IRELAND has secured a deal that ensure Britain will maintain a very close relationship with the EU. If all that is agreed today comes to pass, the UK has essentially committed to a soft Brexit.
In an early morning press conference following confirmation of a deal by UK Prime Minister, Theresa May and her EU counterparts in Brussels, the Irish government announced it secured everything required to avoid a hard border on the island.
The text confirms the protection of the Good Friday Agreement and commits “In the absence of agreed solutions” or an EU – UK free trade agreement that “the United Kingdom will maintain full alignment with those rules of the Internal Market and the Customs Union which, now or in the future, support North-South co-operation, the all-island economy and the protection of the 1998 Agreement,” it says.
In a surprising intervention during the week, UK Brexit Secretary David Davis said regulatory alignment could be preserved throughout the UK so as not to isolate Northern Ireland.
Today that agreement on full regulatory alignment among the UK and EU was confirmed.
It means trade can continue fully between the two islands and the rest of Europe.
Taoiseach Leo Varadkar said “the fact that we’re talking in terms of fully regulatory alignment I think is very helpful”.
“Whatever new relationship exists between the EU and UK, if we’re going to have free and unfettered free trade then by definition we’re going to have to play by the same rules” thereby allowing free trade continue.
“Connected to free trade is the principle that you trade on a level playing field and you don’t have free trade, unfettered free trade with a country that has lower health standards or lower environmental standards, inferior labour laws or lower safety standards”, he said.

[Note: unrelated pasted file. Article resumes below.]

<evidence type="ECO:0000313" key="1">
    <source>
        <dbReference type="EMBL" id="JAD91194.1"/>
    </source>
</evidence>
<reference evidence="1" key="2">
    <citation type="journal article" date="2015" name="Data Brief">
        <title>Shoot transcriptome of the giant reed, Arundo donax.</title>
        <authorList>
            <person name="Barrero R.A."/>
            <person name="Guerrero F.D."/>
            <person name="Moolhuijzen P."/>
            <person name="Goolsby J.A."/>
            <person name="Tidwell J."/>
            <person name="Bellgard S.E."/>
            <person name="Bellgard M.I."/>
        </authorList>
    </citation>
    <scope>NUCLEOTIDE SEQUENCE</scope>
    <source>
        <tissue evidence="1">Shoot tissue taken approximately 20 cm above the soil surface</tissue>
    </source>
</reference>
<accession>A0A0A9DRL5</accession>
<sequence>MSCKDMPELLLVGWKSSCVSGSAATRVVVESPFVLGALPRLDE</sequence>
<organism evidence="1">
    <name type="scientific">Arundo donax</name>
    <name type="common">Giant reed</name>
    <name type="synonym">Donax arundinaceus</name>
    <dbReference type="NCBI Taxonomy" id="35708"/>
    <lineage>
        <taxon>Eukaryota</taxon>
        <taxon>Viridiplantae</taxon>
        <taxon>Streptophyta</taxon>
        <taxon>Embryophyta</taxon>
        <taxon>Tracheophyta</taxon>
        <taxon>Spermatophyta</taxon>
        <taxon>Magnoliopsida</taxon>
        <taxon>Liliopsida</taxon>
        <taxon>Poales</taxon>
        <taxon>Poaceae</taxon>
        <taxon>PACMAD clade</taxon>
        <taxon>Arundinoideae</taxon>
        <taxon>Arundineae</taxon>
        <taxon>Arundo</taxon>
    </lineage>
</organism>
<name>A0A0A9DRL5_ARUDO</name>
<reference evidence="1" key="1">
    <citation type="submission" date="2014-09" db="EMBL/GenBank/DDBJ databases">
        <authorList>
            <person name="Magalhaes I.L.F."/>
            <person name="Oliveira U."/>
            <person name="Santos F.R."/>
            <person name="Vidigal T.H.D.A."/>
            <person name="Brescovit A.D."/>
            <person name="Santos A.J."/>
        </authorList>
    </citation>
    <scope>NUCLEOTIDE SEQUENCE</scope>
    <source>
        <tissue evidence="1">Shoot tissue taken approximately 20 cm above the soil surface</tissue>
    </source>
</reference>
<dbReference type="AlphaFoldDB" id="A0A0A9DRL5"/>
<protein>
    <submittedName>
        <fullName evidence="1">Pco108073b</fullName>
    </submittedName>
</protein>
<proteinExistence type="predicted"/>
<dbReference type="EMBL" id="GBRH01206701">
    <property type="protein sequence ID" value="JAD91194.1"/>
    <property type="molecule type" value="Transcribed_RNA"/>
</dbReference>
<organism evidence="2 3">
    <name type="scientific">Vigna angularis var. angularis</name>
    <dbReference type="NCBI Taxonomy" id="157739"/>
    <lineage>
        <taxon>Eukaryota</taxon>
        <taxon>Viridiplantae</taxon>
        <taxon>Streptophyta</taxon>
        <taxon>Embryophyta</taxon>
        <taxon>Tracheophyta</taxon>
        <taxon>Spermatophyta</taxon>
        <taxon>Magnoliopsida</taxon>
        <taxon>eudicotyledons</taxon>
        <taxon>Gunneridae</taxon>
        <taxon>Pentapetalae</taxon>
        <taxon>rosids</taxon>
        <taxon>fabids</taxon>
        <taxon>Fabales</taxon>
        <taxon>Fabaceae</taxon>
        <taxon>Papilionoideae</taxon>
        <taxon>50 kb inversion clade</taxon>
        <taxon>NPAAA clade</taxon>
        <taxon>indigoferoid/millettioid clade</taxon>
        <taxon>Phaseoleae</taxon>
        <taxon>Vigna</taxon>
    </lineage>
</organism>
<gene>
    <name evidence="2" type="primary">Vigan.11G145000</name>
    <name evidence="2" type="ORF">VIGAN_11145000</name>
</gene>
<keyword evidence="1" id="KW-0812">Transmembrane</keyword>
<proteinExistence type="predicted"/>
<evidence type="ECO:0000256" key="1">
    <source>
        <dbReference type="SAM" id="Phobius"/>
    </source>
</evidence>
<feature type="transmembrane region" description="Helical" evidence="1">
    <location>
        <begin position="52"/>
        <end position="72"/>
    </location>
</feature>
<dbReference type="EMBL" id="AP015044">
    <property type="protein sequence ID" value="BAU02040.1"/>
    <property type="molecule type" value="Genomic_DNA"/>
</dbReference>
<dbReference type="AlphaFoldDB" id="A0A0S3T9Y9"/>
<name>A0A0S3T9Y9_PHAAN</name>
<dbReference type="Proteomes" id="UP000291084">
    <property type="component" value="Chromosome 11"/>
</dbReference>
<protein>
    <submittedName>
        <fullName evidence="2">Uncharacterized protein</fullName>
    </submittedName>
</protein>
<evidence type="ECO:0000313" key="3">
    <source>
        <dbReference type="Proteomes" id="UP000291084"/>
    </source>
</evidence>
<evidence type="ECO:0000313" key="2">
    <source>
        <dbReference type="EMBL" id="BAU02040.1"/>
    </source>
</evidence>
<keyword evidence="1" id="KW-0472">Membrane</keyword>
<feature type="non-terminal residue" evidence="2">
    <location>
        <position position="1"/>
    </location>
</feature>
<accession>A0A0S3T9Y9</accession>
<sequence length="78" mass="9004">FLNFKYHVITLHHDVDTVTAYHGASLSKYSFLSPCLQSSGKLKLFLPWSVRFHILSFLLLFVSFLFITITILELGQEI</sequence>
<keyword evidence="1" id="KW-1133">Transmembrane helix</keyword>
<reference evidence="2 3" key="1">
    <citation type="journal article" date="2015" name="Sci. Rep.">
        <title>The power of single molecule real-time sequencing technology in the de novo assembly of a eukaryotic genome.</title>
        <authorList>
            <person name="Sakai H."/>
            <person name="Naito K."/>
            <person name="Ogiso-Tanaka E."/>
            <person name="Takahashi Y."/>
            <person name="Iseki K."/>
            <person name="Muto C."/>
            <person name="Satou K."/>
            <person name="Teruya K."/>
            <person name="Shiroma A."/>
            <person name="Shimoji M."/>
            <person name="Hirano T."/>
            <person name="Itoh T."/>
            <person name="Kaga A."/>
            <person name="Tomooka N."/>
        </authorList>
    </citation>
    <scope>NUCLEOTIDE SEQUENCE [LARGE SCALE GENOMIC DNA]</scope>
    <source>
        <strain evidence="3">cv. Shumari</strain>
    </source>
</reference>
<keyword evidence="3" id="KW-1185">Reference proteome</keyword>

“Things are very much moving in the right direction.”
“We never wanted Brexit to happen so obviously its in our interests that the Brexit that does happen and is going to happen is as soft as it can be but ultimately it’s a matter for the UK government”.
The Taoiseach said Theresa May has the full support of her cabinet.
However, it is very difficult to see how such an agreement can work alongside the aspirations of hard Brexiteer hoping to do trade with the US and other countries whose regulations are fundamentally different.
Expect some serious Tory rancour later.
SO British Prime Minister Theresa May and European Commission President Jean-Claude Juncker got up very early in the morning in Brussels to announce a breakthrough in the Brexit talks that allow them to move on to the next phase.
THE European Commission has announced it is recommending to the European Council that "sufficient progress" has been made in the first phase of Brexit talks - which had initially floundered on the status of the Irish border.